A few days ago I returned from a four-day Tony Robbins event in London that a good friend invited me to. It took him a few weeks and many conversations to finally convince me to join him and book tickets.
By default, I’m somewhat of a skeptic. I hazily remember seeing those late night infomercials that didn’t quite vibe with me, and having skimmed one or two of his books — some of the ideas came across as pseudo-science with loose logic. However, I was also aware that many top sports teams, presidents, entrepreneurs, and high-performance leaders have done work with Tony, so… with my wife’s support, I pulled the pin and said yes.
Playing Full Out
Before flying out, I made a commitment to let go of any judgements, keep an open mind, and play full out. No holds barred. If I was asked to jump, I would jump. If we did a visualization, I would fully commit to immersing in the guided story. If we were asked to walk across burning coals… I would do that too (and did!).
In 2018, I went through coach training with CTI, and as part of the curriculum we were pushed out of our comfort zone, so we can be of better service to our clients. There was laughing, dancing, miming, and crying. The instructors do all that within a safe and confidential environment, because as a coach you can only take your clients as far as you are willing to go. This is to say that I’ve had some experience with what I thought was going to happen in London.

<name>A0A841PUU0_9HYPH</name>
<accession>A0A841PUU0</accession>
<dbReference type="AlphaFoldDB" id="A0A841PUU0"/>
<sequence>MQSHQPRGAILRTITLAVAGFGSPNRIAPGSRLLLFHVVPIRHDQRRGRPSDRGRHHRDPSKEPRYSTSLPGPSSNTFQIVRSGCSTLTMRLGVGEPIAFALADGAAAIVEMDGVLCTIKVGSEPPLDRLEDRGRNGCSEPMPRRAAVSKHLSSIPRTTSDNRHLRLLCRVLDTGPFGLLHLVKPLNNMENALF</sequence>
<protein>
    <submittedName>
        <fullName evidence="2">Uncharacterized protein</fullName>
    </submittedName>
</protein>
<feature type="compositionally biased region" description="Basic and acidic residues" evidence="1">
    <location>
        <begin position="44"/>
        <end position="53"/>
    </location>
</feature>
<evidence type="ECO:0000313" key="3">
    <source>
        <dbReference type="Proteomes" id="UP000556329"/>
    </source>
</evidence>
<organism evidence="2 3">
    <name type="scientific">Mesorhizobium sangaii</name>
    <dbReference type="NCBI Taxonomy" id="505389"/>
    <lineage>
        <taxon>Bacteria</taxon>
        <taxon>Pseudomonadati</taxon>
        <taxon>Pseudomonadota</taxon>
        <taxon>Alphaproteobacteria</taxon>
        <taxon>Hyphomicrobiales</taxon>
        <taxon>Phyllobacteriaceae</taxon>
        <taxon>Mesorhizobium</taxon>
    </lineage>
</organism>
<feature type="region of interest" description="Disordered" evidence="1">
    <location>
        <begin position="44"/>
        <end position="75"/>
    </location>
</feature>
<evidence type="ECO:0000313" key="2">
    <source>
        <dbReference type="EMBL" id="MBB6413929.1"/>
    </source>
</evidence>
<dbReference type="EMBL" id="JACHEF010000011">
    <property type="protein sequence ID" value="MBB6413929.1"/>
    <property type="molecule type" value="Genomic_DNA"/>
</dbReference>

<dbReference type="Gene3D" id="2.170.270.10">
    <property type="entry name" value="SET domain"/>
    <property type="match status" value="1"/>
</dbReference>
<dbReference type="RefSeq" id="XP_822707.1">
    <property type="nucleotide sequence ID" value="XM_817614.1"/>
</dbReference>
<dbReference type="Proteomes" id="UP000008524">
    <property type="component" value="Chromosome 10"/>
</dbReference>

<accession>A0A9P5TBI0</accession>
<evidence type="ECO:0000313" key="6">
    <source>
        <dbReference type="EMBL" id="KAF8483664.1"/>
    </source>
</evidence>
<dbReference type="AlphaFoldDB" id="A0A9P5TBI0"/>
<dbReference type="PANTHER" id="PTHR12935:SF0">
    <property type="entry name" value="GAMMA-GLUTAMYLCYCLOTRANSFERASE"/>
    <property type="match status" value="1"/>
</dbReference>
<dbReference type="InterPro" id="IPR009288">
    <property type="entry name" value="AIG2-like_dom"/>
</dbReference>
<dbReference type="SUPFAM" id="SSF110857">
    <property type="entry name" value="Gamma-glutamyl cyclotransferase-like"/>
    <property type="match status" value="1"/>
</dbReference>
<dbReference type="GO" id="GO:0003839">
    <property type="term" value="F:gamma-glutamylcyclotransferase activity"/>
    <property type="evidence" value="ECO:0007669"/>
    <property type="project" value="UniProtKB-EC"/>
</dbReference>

However… Tony ratchets it up 10X. From the first few minutes when he steps on stage, until the end of the last day. His energy and influence are palpable. It felt like a group coaching session with 12,000 other people. You’re jumping to music, laughing with a meditation, high-fiving and hugging strangers, going really deep into pain, and then back to jumping again. For 14 to 16 hours a day. For four days.
Overall, my experience was very positive. There was definitely some selling, but I managed to miss most of it by accident. I took about 60 pages of notes and walked away with lots of practical insights. Tony’s methodology connects behaviour, human needs, feelings, physiology, beliefs, language, focus and results (and probably a few more I missed).
Here are three major themes that resonated with me, and my take on them.
We live in uncertain times. So much so that businesses have dragged out an early 2000s military phrase to describe the current economic environment: VUCA (volatility, uncertainty, complexity, and ambiguity). All of us naturally seek certainty in order to understand things, predict what will happen, feel in control, and sustain our safety. This need is present in our personal and professional lives.